After her post-doctoral work, Deb decided to take a break from traditionally academic interests, and became a professional paid firefighter in upstate New York. She became a certified fire and arson investigator in addition to her full time work as an on-line firefighter. After 6 ½ years of firefighting, she decided to move on and go to Cornell Law School where she received her J.D.

When she is not reading cases and writing briefs, she likes to be outdoors with her children. Deb also loves gymnastics, and enjoyed seeing all of the talented and dedicated young men and women compete at the London 2012 Olympic Games. Next up, Rio!

Read Deb’s rc.com bio.

Latest Articles

We have written on the topic of late notice a number of times. Typical property insurance policies require that the insured notify its carrier of a loss promptly. The purposes of such a provision include allowing an insurer to investigate a claim close in time to the occurrence so as to ensure that it is able to gather all the relevant facts associated with the reported loss and to ensure that it has adequate…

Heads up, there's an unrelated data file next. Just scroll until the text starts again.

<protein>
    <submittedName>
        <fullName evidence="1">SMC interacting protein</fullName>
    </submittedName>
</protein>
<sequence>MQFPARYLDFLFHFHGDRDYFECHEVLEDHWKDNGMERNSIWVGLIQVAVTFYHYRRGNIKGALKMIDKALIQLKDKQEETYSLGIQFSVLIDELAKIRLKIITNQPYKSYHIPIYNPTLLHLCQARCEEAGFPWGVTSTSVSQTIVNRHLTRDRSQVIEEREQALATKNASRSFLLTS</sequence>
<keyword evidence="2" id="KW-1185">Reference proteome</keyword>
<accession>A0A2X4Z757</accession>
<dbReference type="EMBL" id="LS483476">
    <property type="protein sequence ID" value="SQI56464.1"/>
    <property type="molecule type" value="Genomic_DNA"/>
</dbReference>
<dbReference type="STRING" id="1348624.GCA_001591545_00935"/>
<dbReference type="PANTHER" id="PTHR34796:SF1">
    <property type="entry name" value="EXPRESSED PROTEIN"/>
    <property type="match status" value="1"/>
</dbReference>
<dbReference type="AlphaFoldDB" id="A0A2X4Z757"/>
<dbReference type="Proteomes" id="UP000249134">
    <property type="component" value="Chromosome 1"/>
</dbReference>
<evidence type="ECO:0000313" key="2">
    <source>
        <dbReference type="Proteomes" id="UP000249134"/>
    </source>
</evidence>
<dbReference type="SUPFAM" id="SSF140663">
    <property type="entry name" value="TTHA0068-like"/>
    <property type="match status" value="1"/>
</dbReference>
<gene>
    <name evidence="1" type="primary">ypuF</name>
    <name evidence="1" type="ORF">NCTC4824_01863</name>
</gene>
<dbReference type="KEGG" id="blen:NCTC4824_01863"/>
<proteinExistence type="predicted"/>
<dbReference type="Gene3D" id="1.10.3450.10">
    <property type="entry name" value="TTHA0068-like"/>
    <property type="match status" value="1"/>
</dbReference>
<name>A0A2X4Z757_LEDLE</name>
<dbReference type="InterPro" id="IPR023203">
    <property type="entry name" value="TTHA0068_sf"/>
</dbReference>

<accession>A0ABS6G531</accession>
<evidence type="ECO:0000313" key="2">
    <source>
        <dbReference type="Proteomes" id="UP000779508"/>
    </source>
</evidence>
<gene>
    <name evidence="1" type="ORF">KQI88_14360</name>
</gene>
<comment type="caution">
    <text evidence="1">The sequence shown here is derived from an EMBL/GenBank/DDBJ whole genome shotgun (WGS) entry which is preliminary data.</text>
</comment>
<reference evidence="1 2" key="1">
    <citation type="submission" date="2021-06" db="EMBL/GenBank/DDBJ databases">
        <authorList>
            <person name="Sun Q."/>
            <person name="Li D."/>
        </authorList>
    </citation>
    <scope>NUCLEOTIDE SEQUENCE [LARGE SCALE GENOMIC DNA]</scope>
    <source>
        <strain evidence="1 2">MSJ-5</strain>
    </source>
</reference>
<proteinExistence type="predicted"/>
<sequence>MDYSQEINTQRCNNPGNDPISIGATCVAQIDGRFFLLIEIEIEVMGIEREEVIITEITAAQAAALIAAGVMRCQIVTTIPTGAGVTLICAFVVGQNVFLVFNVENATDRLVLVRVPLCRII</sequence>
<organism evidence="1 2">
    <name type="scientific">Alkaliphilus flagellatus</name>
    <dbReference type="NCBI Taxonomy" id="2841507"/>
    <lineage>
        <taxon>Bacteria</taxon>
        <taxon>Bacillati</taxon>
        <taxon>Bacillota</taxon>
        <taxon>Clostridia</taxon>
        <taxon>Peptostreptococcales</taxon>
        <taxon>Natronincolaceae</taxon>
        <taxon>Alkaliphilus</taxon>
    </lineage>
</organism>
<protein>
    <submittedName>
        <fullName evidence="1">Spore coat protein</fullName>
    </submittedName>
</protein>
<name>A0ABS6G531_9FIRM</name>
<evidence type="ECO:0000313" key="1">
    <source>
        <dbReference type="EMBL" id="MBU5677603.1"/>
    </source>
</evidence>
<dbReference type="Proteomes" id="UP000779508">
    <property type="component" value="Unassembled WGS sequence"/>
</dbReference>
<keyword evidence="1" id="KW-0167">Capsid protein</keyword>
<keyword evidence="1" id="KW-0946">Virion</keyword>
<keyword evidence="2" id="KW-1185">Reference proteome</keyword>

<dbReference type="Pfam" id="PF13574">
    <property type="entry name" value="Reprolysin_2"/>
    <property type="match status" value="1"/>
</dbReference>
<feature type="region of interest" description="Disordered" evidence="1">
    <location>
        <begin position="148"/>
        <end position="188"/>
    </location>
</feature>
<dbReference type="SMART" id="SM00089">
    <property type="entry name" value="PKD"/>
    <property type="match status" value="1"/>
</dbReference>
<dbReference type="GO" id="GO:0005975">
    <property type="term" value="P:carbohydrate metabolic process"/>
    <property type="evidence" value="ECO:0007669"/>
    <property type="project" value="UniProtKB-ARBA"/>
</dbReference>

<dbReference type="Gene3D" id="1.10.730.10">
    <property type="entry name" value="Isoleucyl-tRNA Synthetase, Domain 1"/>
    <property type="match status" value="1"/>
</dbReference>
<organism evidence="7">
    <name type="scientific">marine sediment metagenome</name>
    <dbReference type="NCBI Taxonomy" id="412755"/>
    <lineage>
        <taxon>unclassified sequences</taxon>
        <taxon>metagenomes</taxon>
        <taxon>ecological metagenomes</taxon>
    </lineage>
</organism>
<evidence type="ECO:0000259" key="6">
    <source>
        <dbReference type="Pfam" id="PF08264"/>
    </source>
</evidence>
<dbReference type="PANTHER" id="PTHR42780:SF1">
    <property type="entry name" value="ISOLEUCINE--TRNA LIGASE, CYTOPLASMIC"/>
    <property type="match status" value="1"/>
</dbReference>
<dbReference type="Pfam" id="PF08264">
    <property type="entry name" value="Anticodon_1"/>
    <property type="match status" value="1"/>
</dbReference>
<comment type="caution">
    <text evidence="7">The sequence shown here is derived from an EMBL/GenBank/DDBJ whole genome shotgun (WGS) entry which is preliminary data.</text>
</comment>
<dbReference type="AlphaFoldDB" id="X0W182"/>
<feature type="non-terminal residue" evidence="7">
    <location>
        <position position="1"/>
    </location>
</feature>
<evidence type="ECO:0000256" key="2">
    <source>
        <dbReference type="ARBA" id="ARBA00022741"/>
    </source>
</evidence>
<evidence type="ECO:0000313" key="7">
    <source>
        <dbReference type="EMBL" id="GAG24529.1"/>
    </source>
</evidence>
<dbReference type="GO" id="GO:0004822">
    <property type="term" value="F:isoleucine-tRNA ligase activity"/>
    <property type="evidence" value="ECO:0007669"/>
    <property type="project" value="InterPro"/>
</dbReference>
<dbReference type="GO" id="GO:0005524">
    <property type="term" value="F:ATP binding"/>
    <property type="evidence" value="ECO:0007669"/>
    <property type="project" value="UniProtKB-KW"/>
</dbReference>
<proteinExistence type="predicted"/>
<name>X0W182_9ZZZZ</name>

Recently, the Texas legislature acted to curb abusive lawsuits filed by insureds as a result of hailstorm and other property insurance claims.  According to the Executive Director of The Texas Coalition for Affordable Insurance Solutions (TCAIS), the sheer quantity of abusive lawsuits filed against insurers in Texas was affecting the “availability and affordability of homeowners insurance in [a] state where consumers suffer more loss from natural hazards on an ongoing basis than anywhere else in